The figure above gives you a visual idea of the closed 3 sectors system. Every economic decision taken by an individual produces an effect on at least one of the 3 sectors, it can neither affect none of the sectors at all nor a hypothetical fourth sector.

Imagine you are the person owning that money located in the private sector (green box) you can decide what to do with that sum:

  • pay taxes, so the money goes to the public sector (to the government)
  • go to the restaurant, the money remains in the private sector
  • save for the future, the money remains in the private sector
  • go on holiday abroad, they money moves to the foreign sector

The closed-system implies another important element, if one is winning, by identity, at least one of the other two is losing. If none is winning then none is losing either. One sector loss corresponds to a win for at least one of the other two.

The figure below shows this win-lose concept. For simplicity we assume that the Foreign sector is in balance (neither winning nor losing), the only possible cases are the top left and top right where either the public sector is winning and the private losing and vice versa.

Bottom left and right cases are impossible, you can’t have both sectors winning (having the Foreign sector in balance of course).

Let me give you an example for clarifying this concept. Imagine a league with 3 rugby teams where each team is playing against each other. Assume that one team decides to leave the league, only two contender are left, hence only two outcomes are possible: the team Public wins and the team Private loses or Public loses and Private wins. They can’t both win as well as they can’t both lose, at most they can draw.

Later in the seminar we will lift the assumption of the Foreign sector being in balance and we will examine how this will allow a situation where both Public and Private can actually be on the winning (or losing) side at the same time.


There is actually a third scenario that I didn’t specifically include here but it is still theoretically possible, the one where all the 3 sectors are in balance.

Here comes another example, this time exploiting the game Monopoly.


Think about the game Monopoly played by several opponents (I will use Monopoly a few times to exemplify macroeconomic concepts).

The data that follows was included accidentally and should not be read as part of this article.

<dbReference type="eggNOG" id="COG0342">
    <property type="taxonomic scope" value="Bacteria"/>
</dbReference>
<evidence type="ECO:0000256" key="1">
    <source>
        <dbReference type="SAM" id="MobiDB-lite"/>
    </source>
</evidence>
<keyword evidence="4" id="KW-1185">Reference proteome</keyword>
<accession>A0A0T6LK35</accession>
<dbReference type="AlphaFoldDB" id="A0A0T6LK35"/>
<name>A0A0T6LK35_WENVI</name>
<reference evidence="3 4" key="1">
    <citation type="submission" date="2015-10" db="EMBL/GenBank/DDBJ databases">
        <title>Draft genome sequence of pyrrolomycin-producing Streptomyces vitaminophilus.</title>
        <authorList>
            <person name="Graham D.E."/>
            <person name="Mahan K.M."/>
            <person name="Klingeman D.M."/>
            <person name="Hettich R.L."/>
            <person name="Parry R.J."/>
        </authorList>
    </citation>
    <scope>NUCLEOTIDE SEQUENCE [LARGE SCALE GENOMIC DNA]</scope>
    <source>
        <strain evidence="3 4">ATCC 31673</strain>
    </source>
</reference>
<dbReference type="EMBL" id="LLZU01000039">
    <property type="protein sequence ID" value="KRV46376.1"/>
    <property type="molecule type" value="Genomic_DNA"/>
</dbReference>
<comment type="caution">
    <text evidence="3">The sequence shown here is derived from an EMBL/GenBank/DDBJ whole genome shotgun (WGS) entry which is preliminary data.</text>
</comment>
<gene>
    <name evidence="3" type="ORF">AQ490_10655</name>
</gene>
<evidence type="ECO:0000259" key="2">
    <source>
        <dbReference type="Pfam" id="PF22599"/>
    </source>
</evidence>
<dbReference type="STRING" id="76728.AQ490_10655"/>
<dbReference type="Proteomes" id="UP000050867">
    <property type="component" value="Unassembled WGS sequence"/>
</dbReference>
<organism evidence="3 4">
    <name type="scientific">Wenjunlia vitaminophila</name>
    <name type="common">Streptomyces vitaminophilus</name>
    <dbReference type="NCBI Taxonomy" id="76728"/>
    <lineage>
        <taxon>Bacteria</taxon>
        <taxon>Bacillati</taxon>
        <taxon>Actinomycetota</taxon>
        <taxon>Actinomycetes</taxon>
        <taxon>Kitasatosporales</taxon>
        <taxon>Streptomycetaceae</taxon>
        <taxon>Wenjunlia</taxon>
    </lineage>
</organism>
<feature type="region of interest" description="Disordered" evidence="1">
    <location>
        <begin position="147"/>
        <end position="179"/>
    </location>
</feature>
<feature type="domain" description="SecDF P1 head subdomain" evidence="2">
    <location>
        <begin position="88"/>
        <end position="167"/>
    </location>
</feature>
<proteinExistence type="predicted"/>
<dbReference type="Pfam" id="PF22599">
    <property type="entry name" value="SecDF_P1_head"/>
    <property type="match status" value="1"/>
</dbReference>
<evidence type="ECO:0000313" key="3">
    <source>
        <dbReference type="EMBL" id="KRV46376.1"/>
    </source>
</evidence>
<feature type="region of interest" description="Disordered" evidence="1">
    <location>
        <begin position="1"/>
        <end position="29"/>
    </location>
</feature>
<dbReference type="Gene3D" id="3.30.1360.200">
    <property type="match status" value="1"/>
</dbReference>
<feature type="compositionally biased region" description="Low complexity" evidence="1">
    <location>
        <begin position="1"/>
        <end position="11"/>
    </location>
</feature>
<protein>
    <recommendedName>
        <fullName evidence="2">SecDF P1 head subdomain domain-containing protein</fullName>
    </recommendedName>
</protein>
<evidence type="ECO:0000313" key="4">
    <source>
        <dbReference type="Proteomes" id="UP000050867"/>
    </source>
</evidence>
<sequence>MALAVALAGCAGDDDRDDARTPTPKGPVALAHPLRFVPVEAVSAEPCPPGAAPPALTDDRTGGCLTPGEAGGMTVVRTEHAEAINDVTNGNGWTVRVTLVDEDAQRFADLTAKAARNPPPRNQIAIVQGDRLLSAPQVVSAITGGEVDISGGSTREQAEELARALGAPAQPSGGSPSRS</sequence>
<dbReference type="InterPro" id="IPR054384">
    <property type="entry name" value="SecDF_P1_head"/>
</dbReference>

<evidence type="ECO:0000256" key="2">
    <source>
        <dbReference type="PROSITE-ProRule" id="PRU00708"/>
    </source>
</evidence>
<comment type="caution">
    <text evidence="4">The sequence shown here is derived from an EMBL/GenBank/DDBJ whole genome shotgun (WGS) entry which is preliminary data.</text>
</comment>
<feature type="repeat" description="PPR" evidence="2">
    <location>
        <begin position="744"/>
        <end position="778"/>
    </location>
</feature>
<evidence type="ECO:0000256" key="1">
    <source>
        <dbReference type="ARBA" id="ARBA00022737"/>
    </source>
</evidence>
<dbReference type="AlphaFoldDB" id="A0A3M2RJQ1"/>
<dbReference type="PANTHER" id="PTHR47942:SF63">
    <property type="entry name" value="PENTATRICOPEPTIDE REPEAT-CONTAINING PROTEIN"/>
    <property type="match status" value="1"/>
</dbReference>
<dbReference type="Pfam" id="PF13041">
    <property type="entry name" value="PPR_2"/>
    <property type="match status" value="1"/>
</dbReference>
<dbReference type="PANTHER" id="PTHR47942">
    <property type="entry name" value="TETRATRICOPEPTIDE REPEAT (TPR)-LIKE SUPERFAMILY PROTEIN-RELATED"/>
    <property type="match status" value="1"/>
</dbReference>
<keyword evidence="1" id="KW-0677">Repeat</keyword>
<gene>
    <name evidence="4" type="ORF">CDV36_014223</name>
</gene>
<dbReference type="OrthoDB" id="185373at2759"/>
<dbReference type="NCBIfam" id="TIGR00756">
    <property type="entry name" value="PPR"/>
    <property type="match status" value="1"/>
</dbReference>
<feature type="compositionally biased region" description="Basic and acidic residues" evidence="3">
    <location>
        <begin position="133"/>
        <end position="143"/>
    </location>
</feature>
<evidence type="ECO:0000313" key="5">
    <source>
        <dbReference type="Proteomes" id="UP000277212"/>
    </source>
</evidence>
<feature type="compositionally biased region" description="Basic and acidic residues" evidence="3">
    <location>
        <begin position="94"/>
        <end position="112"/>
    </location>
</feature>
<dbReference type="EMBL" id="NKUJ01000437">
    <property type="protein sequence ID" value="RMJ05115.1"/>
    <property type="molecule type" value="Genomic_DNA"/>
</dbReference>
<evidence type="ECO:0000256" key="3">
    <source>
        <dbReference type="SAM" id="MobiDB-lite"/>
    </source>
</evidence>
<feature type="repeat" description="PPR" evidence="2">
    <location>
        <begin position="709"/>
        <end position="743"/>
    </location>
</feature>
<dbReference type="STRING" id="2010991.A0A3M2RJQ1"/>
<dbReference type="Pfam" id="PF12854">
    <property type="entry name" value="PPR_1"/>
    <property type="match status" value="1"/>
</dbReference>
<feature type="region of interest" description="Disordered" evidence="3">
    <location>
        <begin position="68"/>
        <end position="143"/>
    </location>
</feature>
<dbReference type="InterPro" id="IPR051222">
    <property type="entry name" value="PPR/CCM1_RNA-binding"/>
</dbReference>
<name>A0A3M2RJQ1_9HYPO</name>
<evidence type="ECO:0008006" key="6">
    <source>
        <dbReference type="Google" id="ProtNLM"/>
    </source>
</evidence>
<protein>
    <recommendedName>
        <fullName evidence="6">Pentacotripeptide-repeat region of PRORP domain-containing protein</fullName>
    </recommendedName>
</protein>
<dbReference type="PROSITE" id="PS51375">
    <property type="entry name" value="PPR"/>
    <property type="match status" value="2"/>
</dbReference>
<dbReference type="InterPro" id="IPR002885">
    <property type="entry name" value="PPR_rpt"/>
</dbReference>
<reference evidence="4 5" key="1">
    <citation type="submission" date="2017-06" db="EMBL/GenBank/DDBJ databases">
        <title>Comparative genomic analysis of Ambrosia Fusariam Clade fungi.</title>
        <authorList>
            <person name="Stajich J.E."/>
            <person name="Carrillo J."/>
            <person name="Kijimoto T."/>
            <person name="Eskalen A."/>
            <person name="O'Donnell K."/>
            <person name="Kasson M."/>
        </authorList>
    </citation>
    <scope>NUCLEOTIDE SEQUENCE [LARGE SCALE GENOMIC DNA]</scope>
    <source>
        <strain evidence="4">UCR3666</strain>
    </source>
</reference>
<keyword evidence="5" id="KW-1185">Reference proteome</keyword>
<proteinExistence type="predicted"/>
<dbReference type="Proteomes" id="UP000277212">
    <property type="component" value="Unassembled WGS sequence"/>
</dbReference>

During the game, the players compete against each other and they all compete against the Bank.

In this case the players are the domestic private sector while the Bank is the domestic public sector.

When the game starts the players and the Bank have an initial stock of “wealth” and while the game progresses that wealth will be exchanged within players and between the players and the Bank.

The players decisions will cause certain exchanges of wealth both within the players and/or between players and Bank.

Every time players land on each other lands or stations they transfer a certain amount of wealth (money) to each other; the wealth is only transferred within players nothing goes to the Bank and nothing comes from it.

Players will also exchange wealth with the Bank, for instance when receiving $200 when passing “Go”, or having to pay a fine when getting out of jail.

The domestic private sector, hereby represented by the players cannot produce wealth, it can only move around the same amount of existing wealth. How can the players, hence the private sector increase the total amount of wealth? There is only solution, they need the Bank, hereby representing the domestic public sector, to lose some of its wealth.

The players cannot accumulate money if the Bank doesn’t lose some of it.

This happens for instance every time the players receive their $200 as they pass “Go”; the Bank loses 200 and the players gain 200.

Remember, the system is closed every flow from one sector has to go to the other sector; one’s win corresponds to someone else’s loss.

Gross Domestic Product

We have introduced what the macroeconomic sectors are and the way they interact through wealth exchanges.

We now need to move from an abstract 3 sectors system to the real world by quantifying their respective wins and losses, and for doing that we need an indicator, a measure of the wealth and income of a country, the Gross Domestic Product.

Our goal here is to identify and measure the balance of each of the 3 economic sectors. The balance represents the amount of “wealth” each sector holds, a positive balance corresponds to a positive wealth and vice-versa.

The Gross Domestic Product (GDP) is the most common indicator used to measure the output, or the aggregate income, of a country. It’s a pure accountancy measure so you shouldn’t be worry whether it is orthodox or heterodox.

There exist 3 different approaches for calculating the GDP:

  • Expenditure approach: Sum of all expenditures by the different economic sectors
  • Production approach: Sum of the total value of all the economic outputs after deducting the cost of intermediate goods
  • Income approach: Sum of the income earned by all the factors of production

We will combine the expenditure and income approach in order to derive the balance of each of the 3 sectors, namely the sectoral balances.

Following the expenditure approach, GDP is obtained as a sum of 5 components:

  • Consumption
  • Investment
  • Government Expenditure
  • Export
  • Import

GDP expenditure ⇒ GDP = C + I + G + X – M 
= Consumption + Investment + Government Expenditure + Export – Import

This equation states that the total national income (GDP) is equal to the sum of final consumption expenditure (C), total private investment (I), total government expenditure (G) and net export (X-M).

From the income approach, we learn that GDP (national income) can be used for:

  • Consumption
  • Saving
  • Tax payment